In my opinion, Microsoft still appears to be saying that Linked Servers are a viable and recommended option to integrate one SQL instance to another. In practice, Linked Servers tend to introduce system failures and tight coupling of systems. e.g. If one SQL instance goes down, the other will rollback transactions. I don't think most applications are prepared to handle this problem. MSDTC also introduces another failure point. Linked Servers also tend to have performance problems, due to inexperienced developers issuing JOINs between two instance. That is SQL Server often does not create efficient query plans for a query like: select ... from myServerA.myDb.dbo.myTable JOIN myServerB.myOtherDb.dbo.myOther Table etc. As these are two different SQL instances. In short, Linked Servers create a low performing, tightly coupled integration with more failure points: network, DTC, and the other SQL instance.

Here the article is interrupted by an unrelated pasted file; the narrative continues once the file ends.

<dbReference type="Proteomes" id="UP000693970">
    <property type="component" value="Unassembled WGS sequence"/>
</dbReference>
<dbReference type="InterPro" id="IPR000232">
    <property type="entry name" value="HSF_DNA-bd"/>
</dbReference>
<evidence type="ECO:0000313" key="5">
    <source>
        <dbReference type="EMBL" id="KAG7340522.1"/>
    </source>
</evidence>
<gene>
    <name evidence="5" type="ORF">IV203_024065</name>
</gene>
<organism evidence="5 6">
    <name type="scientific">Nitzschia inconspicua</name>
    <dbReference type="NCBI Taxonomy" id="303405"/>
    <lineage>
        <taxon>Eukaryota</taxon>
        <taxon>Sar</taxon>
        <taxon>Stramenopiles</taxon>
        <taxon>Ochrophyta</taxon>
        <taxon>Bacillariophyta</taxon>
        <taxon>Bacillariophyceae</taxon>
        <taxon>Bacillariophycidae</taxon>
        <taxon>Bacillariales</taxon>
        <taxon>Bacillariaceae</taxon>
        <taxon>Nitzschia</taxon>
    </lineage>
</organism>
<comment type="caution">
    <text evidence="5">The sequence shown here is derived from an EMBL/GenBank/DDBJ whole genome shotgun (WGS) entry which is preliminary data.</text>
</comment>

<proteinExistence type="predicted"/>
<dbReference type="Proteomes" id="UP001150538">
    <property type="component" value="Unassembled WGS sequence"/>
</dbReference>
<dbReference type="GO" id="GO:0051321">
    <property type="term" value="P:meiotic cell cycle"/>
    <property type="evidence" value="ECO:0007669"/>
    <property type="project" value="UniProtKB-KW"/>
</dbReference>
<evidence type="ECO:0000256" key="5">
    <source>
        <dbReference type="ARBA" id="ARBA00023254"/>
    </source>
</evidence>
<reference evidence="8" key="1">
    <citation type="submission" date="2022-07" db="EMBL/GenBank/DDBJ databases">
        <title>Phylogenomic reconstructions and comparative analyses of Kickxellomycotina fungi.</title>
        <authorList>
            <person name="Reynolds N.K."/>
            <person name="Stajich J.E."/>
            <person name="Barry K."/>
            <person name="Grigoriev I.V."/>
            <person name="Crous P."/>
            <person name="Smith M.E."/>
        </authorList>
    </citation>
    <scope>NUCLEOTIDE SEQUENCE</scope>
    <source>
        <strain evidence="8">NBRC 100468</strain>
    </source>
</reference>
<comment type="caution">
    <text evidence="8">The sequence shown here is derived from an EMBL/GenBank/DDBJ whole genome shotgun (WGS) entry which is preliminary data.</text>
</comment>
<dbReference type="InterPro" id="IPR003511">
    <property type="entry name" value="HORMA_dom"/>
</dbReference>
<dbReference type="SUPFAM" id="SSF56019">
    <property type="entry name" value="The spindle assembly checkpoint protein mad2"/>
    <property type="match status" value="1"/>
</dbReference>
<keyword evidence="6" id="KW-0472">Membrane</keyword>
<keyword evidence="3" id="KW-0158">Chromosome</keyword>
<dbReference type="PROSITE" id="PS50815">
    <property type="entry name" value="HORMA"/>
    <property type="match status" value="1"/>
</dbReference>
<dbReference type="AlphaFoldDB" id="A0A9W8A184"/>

Linked servers: permissions and distributed query performance